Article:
A couple weeks ago I had a grade 11 student who was working on a poetry unit – which for him was akin to getting all four wisdom teeth pulled out at the same time with no anesthesia.  Overall, the unit went fairly well, until I asked him to do a final poetry project in which he would synthesize all of the skills he had learned in the unit.  I purposefully left the project very open-ended so he could design the project in a way that would be meaningful and enjoyable for him.  I gave him the essential criteria and then told him to have fun.  Only it was torture for him!  After many suggestions, encouragement, and all manner of advice, the bottom line finally came out: “Can’t you just give me the directions for some assignment and I’ll just do that?  I’ll do an essay or something.”  Ah.

After working for four years at an inner-city high school for at-risk youth, I’ve had some distressing assumption-busting realizations.  Perhaps one of the most distressing realizations I’ve had is this – students expect to be bored by school.  They expect school to feel like torture.  There’s a sense of normalcy when the minutes tick by like hours while in class.  If your eyelids feel like they have ten dictionaries hanging off them like a clingy date – learning must be happening.  There have been numerous times when I gave students creative, ‘out of the box’ authentic assignments only for them to choose the more scripted, ‘boring’ alternative.  So I’ve decided to remove many of the original, boring assignment from my curriculum – it is no longer an option.  But I think I’ve begun to understand why many are drawn to that choice to begin with.

When I started teaching at my school, I thought that because many of my students were, for a variety of reasons, unsuccessful in the mainstream system, they would be eager to explore the idea of learning (and school) in new ways.  And to be fair, some students are ready for something more.  However, there seem to several factors for why so many other students are apprehensive about exploring learning and thinking in creative ways.  First, as a school system, we generally teach our students to be bored by school.  There is no need to point the finger at any one group because we are all to blame – teachers, students, parents, principals, the government.  From a teacher’s perspective, creating engaging lessons can be a time-consuming and discouraging process, especially when students balk at lessons that (gasp!) force them to think critically!  Even though I know many teachers who do their best at creating meaningful, deep lessons, many of my students still come into my class with what seems a learned lethargy.  This feeling is reinforced when we do something perceived as fun by my class and I overhear students saying afterward to their friends, “We had so much fun today, we didn’t do anything all class!”  Why is it that so many students think that learning can’t be fun?

About a month ago I had a formal discussion with my students about what could be done to make school better.  How could their learning be improved?  How is school not working?  Do they like school?  What I found was that most of them seemed content with the way things are.  There was the feeling that this is the way it’s supposed to be.  As a teacher, I feel very acutely certain limitations and shortcomings within the system – it caught me off guard to hear my students say that overall, they were happy with the education they have received and had no suggestions for improvement.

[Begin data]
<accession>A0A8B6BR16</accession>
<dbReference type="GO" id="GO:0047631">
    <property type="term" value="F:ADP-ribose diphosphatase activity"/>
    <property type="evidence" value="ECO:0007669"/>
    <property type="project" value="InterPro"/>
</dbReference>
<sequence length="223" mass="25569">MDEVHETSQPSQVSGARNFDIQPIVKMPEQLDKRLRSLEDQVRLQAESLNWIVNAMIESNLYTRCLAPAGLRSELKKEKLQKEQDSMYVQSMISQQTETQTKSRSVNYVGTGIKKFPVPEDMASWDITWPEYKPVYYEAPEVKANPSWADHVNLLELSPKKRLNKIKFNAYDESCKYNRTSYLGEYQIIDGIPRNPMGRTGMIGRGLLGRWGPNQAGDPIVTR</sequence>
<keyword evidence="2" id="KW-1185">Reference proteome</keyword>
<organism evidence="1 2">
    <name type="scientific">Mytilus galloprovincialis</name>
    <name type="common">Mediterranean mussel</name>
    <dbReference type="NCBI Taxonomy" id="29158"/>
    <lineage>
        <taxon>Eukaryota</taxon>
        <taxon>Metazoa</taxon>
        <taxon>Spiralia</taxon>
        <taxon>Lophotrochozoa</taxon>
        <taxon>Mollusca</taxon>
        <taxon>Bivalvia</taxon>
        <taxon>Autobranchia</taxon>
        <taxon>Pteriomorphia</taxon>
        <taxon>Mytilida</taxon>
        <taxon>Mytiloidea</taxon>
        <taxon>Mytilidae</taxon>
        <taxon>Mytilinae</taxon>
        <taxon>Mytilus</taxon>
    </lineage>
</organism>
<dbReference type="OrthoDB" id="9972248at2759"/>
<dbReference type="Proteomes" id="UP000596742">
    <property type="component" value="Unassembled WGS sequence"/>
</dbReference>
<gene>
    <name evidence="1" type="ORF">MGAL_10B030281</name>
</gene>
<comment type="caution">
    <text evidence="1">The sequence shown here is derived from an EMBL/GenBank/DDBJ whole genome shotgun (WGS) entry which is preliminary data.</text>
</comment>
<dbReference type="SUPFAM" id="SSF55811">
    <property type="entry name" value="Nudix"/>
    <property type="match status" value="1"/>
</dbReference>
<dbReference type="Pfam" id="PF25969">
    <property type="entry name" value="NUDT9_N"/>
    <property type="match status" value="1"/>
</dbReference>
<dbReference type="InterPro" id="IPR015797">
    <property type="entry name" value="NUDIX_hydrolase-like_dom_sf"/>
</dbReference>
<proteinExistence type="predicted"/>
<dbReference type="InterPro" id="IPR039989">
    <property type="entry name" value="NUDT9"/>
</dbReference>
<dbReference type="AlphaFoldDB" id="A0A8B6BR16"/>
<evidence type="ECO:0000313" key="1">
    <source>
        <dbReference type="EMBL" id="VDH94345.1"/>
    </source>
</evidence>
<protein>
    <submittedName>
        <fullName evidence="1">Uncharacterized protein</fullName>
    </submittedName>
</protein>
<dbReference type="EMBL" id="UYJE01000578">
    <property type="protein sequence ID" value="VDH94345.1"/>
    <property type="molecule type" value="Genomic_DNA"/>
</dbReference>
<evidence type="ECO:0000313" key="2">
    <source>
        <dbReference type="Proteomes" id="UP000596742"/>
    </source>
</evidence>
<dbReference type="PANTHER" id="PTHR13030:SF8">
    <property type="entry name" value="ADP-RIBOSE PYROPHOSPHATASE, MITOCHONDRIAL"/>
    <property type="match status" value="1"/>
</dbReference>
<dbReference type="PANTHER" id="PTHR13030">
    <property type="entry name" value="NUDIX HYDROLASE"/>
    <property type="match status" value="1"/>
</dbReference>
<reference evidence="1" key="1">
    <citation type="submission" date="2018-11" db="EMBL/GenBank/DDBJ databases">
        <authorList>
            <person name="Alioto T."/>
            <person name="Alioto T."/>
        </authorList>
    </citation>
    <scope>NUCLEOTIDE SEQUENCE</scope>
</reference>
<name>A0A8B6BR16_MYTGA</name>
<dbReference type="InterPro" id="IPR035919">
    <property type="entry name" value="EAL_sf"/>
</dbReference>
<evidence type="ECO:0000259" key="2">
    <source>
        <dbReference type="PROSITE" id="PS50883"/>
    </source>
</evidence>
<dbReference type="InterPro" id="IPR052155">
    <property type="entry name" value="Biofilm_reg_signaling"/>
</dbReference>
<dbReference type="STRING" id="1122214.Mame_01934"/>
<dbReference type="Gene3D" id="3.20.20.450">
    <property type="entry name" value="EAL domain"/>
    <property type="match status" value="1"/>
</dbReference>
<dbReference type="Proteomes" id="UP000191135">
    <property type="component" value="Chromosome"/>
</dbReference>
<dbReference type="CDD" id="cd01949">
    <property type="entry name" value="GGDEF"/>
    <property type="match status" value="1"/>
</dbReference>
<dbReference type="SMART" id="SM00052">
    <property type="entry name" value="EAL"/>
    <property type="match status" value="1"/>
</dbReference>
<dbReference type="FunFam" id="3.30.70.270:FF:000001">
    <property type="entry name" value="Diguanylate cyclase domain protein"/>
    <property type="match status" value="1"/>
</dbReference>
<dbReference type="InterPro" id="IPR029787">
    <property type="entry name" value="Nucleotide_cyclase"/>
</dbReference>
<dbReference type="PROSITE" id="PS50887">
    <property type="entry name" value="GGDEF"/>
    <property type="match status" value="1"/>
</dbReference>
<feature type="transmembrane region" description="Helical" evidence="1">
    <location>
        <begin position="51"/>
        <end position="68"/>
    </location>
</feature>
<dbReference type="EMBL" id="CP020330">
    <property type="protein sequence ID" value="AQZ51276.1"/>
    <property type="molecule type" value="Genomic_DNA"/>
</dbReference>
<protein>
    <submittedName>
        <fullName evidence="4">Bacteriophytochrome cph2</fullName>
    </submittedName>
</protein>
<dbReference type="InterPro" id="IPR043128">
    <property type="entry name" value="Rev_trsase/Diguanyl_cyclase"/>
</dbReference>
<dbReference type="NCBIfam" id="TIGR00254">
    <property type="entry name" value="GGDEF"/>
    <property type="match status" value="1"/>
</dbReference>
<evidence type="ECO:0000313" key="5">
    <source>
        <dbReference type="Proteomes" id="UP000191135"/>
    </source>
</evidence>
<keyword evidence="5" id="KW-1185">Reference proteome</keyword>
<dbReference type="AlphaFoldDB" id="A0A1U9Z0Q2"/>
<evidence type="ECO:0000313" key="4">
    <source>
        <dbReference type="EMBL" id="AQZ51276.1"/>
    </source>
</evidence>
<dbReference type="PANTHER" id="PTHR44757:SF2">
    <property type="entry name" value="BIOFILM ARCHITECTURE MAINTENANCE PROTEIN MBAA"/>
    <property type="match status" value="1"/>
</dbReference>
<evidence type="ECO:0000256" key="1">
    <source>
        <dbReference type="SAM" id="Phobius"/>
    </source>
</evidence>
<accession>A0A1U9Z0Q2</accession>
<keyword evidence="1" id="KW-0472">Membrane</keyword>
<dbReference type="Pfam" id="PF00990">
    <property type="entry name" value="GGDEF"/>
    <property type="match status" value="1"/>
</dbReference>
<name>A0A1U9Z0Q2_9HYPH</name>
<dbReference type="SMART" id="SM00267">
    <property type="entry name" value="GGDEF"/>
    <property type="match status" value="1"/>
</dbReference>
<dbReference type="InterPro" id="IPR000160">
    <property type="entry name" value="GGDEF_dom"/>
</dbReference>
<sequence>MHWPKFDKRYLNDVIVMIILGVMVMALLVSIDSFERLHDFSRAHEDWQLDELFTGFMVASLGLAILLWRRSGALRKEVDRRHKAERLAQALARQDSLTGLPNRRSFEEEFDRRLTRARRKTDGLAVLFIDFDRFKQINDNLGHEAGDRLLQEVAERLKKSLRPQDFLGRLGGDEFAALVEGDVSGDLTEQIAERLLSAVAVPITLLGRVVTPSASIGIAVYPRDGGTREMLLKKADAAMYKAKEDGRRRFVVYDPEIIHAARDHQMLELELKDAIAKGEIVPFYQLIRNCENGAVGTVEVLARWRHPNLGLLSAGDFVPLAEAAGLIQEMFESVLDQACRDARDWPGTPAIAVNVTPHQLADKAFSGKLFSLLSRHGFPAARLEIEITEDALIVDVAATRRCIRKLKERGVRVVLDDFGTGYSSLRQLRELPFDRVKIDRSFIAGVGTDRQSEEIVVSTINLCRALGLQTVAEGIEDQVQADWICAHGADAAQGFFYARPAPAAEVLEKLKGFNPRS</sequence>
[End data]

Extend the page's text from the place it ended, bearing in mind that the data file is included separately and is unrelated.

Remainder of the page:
One of the ugly consequences of teaching facts and figures as opposed to creative and critical thinking is that students expect to ‘learn’ without really thinking.  Learning becomes all about memorizing information instead of understanding and personally interacting with the meaning of this information.  I’ve had students get angry with me or beg me for the answer to a question that requires deeper thought.  Some of my students get confused when I tell them that the answer isn’t in the book but that they have to make an inference based on what they’ve read.  In a world where vast storehouses of information can be found at our fingertips, the idea that you might have to spend time thinking about something in order to understand it seems like a foreign concept to many students.  And so a catch-22 is created.  Creating deep lessons takes time, students get up in arms when required to think too much and fight against it, making teachers less interested in developing lessons that will, in the end, be more engaging for both student and teacher.

The question must then be asked, where do we go from here?  How can we move from the notion of education as boring to something more positive?  Although I have some ideas, I think this will form the foundation for another post.  On the bright side, I think change is coming.  I’m having more and more conversations with teachers who want to go deeper and hear more talk at the district level that indicates a desire for change.

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